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The fine tuning problem (all 120 OOM of it!)

  1. Aug 6, 2005 #1

    Nereid

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    The "fine tuning" problem (all 120 OOM of it!)

    In another thread in General Astronomy and Cosmology, turbo-1 wrote:
    EnumaElish wrote:
    .
    Well, this is the thread where the nature of this humongous inbalance can be ascertained! :smile:
     
  2. jcsd
  3. Aug 6, 2005 #2

    Chronos

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    I've always felt this is the quantum equivalent of the Rayleigh-Jeans [ultraviolet] catastrophe. Observational stongly indicates the background vacuum energy state is nowhere near the inferred planckian-like density. It seems far more likely something is wrong or missing in the model. I suspect the eventual solution will explain a number of other mysteries in modern physics, like matter - antimatter abundance: which is another case where we know a tiny, positive imbalance is the outcome, but not why.
     
  4. Aug 7, 2005 #3

    Garth

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    The problem lies at the interface of GR and QM.

    GR does not predict any density of the false vacuum, not even 10-120 that suggested by QM.

    The hugh OOM fine tuning problem occurs when the false vacuum is identified with the cosmological constant suggested by the standard cosmological paradigm. This is an attractive hypothesis as [tex]\Lambda[/tex] and false vacuum have the same equation of state:
    [tex]p=-\rho[/tex],
    however strictly in GR the false vacuum ought to be entered into the right hand side of the field equation, as a component of the energy-momentum tensor of the matter field, rather than on the left hand side as a component of space-time curvature,
    [tex]R_{\mu\nu} - \frac{1}{2}g_{\mu\nu}R+\Lambda g_{\mu\nu}=8\pi GT_{\mu\nu}[/tex].
    i.e. [tex]\Lambda[/tex] should not be confused with T!

    There is a resolution of this huge fine tuning problem, in the theory A New Self Creation Cosmology, the field equation requires a moderate false vacuum density in vacuo dependent on the curvature of space-time.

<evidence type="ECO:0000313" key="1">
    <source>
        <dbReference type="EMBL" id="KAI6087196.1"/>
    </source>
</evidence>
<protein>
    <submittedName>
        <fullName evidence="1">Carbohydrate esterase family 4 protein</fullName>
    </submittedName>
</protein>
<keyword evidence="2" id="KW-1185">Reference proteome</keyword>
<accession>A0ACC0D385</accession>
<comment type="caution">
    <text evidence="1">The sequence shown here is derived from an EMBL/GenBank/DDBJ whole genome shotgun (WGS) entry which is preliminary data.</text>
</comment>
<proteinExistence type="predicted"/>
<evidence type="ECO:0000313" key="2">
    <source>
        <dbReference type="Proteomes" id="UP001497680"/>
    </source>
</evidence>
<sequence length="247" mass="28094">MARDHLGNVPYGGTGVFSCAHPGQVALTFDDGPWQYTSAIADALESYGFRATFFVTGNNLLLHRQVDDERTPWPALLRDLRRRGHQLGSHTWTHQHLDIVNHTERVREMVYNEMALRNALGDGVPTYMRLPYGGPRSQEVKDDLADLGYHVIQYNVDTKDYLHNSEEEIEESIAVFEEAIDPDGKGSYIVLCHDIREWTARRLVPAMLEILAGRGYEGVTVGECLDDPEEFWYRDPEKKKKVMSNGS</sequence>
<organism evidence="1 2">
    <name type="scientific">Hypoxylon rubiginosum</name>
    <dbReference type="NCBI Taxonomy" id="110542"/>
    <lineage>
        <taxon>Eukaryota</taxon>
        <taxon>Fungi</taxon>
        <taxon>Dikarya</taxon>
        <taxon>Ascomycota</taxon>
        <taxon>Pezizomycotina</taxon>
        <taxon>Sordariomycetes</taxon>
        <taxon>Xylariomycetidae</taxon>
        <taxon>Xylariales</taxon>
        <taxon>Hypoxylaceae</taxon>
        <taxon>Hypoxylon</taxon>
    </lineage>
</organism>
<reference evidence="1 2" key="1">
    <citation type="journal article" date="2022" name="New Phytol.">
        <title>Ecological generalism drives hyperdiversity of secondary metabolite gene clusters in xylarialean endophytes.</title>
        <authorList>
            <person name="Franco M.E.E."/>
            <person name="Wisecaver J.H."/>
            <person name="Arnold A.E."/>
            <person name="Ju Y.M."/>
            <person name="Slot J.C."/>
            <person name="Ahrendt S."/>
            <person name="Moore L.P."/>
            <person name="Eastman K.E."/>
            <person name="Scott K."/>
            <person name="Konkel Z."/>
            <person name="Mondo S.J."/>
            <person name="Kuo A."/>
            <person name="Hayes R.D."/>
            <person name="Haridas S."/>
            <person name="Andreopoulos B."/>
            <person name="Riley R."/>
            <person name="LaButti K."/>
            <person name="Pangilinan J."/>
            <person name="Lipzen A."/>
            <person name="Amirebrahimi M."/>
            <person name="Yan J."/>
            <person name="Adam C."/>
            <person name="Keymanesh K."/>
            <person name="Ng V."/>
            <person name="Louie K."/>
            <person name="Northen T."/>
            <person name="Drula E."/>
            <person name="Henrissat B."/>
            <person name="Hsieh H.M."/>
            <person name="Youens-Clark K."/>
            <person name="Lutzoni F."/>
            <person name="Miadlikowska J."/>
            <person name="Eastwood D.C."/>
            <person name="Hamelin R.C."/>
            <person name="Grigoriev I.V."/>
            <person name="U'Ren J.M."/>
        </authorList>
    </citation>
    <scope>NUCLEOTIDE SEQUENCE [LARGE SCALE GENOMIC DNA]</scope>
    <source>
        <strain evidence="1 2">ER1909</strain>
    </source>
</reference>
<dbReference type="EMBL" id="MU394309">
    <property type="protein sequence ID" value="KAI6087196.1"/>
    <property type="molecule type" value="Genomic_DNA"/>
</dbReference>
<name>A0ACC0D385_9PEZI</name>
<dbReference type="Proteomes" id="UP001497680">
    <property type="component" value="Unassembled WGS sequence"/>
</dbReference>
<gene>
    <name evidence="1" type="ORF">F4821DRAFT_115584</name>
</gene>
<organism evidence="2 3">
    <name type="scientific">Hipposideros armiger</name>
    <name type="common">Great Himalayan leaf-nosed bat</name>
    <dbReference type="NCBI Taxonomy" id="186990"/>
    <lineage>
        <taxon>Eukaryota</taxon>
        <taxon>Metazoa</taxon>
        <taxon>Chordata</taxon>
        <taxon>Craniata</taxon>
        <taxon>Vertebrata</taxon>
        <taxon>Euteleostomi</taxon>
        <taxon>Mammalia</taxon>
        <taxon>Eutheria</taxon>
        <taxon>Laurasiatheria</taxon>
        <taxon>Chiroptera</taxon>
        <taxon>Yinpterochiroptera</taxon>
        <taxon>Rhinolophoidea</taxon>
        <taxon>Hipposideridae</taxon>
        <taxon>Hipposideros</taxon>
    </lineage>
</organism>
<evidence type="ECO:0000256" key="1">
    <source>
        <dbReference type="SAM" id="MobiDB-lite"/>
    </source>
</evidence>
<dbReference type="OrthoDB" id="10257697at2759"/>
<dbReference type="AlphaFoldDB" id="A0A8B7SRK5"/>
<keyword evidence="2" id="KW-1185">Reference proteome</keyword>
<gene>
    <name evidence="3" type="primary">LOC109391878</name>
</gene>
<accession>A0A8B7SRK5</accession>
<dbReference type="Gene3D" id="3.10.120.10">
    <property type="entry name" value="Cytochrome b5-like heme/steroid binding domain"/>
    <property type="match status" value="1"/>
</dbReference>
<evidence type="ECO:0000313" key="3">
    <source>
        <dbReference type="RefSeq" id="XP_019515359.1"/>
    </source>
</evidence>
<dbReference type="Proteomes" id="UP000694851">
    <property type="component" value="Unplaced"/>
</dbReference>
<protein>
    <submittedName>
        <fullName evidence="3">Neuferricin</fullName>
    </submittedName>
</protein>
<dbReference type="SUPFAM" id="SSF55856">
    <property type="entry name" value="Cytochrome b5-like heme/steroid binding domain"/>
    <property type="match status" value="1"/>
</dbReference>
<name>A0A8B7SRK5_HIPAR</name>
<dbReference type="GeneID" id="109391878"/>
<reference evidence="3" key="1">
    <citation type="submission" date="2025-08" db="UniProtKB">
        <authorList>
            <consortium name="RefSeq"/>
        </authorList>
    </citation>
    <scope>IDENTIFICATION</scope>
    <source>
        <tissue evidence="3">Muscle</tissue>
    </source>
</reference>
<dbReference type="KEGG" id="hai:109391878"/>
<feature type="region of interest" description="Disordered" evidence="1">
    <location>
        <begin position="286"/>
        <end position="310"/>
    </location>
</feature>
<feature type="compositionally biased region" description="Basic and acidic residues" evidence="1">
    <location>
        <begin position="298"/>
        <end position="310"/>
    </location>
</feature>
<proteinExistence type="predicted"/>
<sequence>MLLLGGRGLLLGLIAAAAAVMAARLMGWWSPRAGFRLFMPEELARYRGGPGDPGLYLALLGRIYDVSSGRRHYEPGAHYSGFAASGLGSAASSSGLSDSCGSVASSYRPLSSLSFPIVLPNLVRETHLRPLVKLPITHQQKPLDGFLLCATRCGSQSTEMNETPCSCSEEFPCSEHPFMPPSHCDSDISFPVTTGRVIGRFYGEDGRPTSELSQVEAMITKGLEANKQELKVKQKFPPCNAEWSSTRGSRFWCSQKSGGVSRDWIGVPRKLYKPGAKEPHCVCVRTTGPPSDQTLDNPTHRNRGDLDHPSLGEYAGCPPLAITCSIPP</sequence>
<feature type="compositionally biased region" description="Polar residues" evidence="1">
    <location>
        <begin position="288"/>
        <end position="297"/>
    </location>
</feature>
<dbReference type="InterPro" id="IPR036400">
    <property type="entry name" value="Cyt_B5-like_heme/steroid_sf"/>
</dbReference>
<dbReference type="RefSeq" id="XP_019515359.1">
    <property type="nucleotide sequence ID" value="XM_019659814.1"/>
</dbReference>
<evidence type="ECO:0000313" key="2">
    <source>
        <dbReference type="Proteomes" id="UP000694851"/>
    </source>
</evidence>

(page 712)

    There are two, (the gravitational and the scalar), field equations to be satisfied in SCC. In flat space-time their solutions converge consistently, however the presence of curvature separates the solutions slightly and consistency between them requires a small false vacuum energy density. It is this that is being probed by the Casimir force.

    This is testable; the Casimir force should "bottom out" in the solar gravitational field with present experimental sensitivity somewhere between the orbits of Jupiter and Saturn.

    What is true of the local spherically symmetric solution is also true of the cosmological solution thereby predicting a small and precisely determined cosmological false vacuum. The cosmological solution thus requires a moderate amount of "Dark Energy" (here identified as false vacuum) [tex]\Omega_{fv}=0.11[/tex].

    (page 725)

    Garth
     
    Last edited: Aug 7, 2005
  5. Aug 7, 2005 #4

    Pengwuino

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    Is this the thing that had a cover story on Scientific American a few months ago?
     
  6. Aug 7, 2005 #5

    Nereid

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    Black hole computers (Nov 2004)? or Loop Quantum Gravity (Jan 2004)?

    There's also:
    Brave New Cosmos: The Quintessential Universe (Jan 2001, part of the "Once and Future Cosmos" issue)
    Exploiting Zero-Point Energy (Dec 1997)
    A Cosmic Conundrum (Sep 2004, part of the "Einstein" issue)
    Or perhaps from the Oct 1994 issue?
     
  7. Aug 7, 2005 #6

    Pengwuino

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    It was 2005... the title was like "Is our universe out of tune?"
     
  8. Aug 7, 2005 #7

    Nereid

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    The latest issue (August).

    No, that's about the CMBR and its analysis (the low multipoles are observed to be quite different from what BB theory predicts, and contain some intriguing coincidences).

    It is only very indirectly about this humongous inconsistency.
     
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